Moreover, timeshare points do not function like regular currency, which is subject to government regulation and influenced by market forces such as inflation and interest rates. Timeshare points are not exchangeable in the open market, they can’t be deposited in a bank, and they don’t earn interest. They do not have a universal value that can be translated into a dollar amount, nor can they be used for transactions outside the specific timeshare system.
In this sense, timeshare points are comparable to “Monopoly” money – they possess value within the specific context of the game, or in this case, within the confines of the timeshare system.
However, outside of this system, timeshare points are essentially worthless. Their value is tied to the ability to exchange them for stays at the resorts within the developer’s network, emphasizing once again the focus on “use value” rather than financial value.
Consumer Perception of Value
While timeshare points can offer the allure of varied vacation experiences, the reality for many consumers is often less rosy. Indeed, the perceived value of these points is frequently overshadowed by the numerous drawbacks associated with their use and ownership.
The primary appeal of timeshare points lies in the potential experiences and memories that can be created by staying at different resorts. However, this potential is often tempered by the reality of high maintenance fees and other costs associated with owning and using timeshare points. These fees are usually recurring and can increase over time, representing a significant financial commitment that many consumers may not fully anticipate when they initially acquire the timeshare.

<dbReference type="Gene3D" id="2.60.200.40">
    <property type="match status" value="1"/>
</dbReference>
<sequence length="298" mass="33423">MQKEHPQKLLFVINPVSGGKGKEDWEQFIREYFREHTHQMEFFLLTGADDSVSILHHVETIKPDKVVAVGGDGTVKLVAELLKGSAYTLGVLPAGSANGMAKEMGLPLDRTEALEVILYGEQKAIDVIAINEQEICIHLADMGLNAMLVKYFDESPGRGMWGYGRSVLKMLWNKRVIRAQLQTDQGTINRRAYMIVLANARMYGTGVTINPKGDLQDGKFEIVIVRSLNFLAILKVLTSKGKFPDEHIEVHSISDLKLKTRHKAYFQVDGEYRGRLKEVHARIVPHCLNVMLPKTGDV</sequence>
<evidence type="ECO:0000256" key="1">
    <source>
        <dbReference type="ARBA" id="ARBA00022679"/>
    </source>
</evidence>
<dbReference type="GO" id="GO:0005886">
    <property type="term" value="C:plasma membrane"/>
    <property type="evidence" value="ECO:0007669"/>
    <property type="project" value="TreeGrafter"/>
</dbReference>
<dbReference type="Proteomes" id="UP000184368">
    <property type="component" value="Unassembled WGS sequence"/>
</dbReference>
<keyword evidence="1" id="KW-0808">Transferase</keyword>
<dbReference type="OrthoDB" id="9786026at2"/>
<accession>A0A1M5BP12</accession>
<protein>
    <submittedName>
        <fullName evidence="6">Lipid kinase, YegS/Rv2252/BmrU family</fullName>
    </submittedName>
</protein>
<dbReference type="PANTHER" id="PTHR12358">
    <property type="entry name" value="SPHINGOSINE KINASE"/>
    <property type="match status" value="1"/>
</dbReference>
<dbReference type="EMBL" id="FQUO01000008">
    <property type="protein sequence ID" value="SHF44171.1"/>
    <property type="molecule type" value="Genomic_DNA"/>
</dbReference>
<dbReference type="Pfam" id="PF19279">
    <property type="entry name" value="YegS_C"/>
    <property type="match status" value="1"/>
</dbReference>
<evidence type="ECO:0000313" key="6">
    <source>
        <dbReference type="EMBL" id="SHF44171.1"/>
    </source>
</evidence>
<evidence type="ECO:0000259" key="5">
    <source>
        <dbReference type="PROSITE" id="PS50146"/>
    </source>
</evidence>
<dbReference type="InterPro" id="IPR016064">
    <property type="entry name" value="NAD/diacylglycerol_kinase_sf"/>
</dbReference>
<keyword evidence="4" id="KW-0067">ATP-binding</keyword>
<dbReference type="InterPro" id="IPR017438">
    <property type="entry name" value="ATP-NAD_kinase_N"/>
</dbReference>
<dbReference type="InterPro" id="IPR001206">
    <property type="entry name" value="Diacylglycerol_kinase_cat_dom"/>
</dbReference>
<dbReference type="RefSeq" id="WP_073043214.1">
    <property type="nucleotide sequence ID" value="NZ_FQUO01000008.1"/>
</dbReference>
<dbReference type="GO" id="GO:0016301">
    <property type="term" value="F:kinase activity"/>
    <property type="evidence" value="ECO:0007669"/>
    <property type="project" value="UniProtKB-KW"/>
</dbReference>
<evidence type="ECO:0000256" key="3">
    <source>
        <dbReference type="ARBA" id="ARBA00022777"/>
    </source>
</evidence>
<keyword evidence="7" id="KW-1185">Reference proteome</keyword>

Furthermore, these costs can make the timeshare points seem less valuable than they might initially appear. What might at first glance seem like a ticket to a dream vacation can, in fact, become a financial burden, as the costs of maintaining the timeshare and the limitations on using the points start to outweigh the benefits.
In addition, the value of timeshare points is controlled by the resort developers, meaning that it can fluctuate according to their valuation and policies. This lack of control and predictability can further erode the perceived value of the points for the consumer.
Lastly, timeshare points often have little to no value in the broader market. Unlike real estate or other tangible assets, timeshare points cannot be easily sold or traded outside of the specific timeshare system. This limitation means that if a consumer decides they no longer want or need their timeshare, they may find it difficult to recoup their investment, further diminishing the perceived value of timeshare points.
Making Informed Decisions
Before getting involved in the timeshare points system, it’s important to do your research. Understand what you’re getting into and what your rights and responsibilities are. Look carefully at what’s being offered and what’s written down in contracts and other paperwork. If you feel like you’ve been misled by a resort company, it might be a good idea to talk to a legal professional who knows about real estate and timeshare law. Remember, the value of timeshare points lies more in the experiences you can have with them, not in their financial worth.
This article is for information purposes only and is not intended as legal advice. You should always consult a legal professional to assist you with any specific issues you may have.
Led by timeshare attorneys J. Andrew Meyer and Michael D. Finn with over 75 years of legal experience. The Finn Law Group is a consumer protection firm that specializes in Timeshare law. If you feel you need a consultation with an attorney, please contact us at 727-214-0700 or email us at [email protected]